You can speak. Can you communicate?

When I was 2 years old, I uttered my first word – apparently ‘ma’. I learnt more complex words quickly – food, chocolates, biryani,etc. Soon, I spoke fairly well and could express what I wanted. While the choice of words might be different, this is the case for most of us. That’s both fortunate and unfortunate. Fortunate because most of us can speak. Unfortunate, because we confuse speaking with communicating.

Speaking is about expressing an idea. It is a one way relationship – much like my high school romance. Communicating goes beyond. It is about forming the bridge with the other party. It is about a two way dialogue.

So how can we be a “Public Speaker” and yet communicate?

We think of speeches as a fully prepared script. We rehearse every motion and deliver them. However, a trully powerful communicator can use static scripts only if he trully knows his audience (refer point 1). Instead I propose that you think of your speech as a slightly fluid piece of work and alter it based on what the audience is telling you. There are loads of techniques and loads of things to learn. But let’s get started with three.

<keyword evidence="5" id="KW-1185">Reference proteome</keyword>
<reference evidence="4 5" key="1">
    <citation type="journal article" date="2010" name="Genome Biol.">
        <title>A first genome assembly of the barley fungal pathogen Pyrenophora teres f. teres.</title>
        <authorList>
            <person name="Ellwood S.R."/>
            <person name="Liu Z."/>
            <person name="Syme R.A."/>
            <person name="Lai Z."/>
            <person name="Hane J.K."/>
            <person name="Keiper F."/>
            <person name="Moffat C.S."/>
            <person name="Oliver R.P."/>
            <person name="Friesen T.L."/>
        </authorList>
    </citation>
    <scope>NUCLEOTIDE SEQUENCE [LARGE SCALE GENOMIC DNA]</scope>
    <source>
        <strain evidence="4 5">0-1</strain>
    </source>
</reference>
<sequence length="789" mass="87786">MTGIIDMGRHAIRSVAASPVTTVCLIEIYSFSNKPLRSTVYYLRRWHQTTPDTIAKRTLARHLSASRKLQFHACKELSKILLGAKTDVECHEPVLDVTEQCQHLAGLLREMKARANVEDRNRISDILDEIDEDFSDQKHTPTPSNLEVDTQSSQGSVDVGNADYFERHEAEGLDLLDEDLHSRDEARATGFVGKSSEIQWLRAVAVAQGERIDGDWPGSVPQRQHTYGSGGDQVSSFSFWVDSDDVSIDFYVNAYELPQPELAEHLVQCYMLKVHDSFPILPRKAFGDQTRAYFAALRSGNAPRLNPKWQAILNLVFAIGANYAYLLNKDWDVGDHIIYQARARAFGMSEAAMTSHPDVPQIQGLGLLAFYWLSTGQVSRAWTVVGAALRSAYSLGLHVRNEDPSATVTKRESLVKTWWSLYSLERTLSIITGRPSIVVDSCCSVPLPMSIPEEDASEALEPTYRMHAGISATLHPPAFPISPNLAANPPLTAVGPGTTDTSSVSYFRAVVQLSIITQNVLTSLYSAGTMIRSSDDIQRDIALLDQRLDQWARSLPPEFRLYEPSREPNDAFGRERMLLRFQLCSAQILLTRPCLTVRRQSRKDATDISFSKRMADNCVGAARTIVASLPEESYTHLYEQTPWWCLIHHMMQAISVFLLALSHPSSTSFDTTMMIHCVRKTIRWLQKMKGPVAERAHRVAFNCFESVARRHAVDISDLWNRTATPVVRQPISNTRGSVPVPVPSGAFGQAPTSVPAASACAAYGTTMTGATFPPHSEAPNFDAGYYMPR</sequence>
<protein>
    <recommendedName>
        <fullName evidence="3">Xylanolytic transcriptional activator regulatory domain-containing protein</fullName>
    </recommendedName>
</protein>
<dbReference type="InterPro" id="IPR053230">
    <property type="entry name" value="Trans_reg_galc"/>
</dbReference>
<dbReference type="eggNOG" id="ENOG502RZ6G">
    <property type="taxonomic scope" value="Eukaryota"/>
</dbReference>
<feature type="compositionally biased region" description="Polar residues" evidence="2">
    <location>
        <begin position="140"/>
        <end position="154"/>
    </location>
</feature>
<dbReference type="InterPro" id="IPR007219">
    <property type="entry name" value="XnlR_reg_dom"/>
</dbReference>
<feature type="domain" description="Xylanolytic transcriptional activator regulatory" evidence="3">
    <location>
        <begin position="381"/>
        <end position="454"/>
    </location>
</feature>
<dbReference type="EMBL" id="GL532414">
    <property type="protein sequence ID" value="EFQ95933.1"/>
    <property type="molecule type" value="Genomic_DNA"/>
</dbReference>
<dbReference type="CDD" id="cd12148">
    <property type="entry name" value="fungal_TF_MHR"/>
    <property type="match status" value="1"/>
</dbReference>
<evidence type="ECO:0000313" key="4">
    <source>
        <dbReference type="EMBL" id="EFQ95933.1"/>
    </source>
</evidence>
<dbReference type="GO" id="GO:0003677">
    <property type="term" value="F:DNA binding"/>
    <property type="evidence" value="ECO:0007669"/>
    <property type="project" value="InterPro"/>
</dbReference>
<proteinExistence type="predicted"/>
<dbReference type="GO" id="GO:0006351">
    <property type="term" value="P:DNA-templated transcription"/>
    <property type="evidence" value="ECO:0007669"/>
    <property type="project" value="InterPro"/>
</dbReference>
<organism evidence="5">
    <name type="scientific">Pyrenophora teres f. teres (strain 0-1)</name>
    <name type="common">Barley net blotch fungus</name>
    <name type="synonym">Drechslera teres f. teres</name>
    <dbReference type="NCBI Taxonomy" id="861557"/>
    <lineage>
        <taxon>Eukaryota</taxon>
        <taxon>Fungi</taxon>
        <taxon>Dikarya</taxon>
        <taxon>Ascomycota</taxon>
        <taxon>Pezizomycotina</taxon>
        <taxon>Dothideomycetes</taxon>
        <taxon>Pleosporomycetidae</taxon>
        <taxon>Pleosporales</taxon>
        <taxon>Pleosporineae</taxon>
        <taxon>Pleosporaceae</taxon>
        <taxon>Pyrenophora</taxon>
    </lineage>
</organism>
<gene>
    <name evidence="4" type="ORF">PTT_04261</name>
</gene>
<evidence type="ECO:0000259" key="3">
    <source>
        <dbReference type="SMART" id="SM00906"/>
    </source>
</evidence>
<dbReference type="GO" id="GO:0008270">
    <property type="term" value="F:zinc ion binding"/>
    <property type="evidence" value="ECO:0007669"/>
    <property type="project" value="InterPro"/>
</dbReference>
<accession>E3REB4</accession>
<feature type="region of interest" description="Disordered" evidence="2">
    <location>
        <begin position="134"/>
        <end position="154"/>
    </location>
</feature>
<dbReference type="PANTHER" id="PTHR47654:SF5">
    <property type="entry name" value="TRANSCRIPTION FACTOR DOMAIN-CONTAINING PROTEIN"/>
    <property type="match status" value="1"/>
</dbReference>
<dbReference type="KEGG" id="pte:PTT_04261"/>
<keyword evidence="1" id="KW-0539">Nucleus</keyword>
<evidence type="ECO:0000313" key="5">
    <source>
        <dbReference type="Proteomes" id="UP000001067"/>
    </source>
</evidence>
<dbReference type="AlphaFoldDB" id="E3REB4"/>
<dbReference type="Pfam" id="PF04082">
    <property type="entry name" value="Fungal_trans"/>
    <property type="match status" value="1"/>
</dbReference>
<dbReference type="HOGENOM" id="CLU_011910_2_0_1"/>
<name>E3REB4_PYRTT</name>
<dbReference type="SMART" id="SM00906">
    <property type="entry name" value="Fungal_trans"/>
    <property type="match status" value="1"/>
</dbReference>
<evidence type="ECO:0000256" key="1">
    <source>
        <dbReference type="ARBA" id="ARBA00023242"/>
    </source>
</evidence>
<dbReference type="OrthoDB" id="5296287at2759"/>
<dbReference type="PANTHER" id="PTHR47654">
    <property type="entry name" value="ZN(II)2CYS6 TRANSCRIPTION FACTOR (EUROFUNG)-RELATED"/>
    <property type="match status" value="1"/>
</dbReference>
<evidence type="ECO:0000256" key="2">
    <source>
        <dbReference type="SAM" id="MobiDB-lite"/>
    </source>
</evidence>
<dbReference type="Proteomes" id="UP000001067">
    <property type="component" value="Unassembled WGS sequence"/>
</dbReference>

Knowing your audience:

This step is to let us predict your audience in advance and plan for it. Start by building the persona of your audience.. Below are some questions that can be used to build the persona.

  • What is the knowledge level of the audience (and their views)
  • What is their physical and mental state (tired because of journey, just had lunch,etc)
  • Why are they here & what do they want from my speech

Now imagine how they would react to the currrent draft of your speech. Better still, deliver the draft to a few people who can represent your target audience. Based on these reactions, modify and fine-tune the speech. In this approach, though the audience is not giving you immediate feedback – you’ve already gotten feedback in advance & fine-tuned the speech to build the bridge quicker.

Gauging the audience:

You are on stage to give the audience the best experience you can. By continuously gauging the audience’s non-verbal cues, you can adjust your speech.

  • They look bored: Maybe thisparticular  segment is not new to them (assuming you are a great entertainer). Skip over this part of the talk and go to the more juicy parts.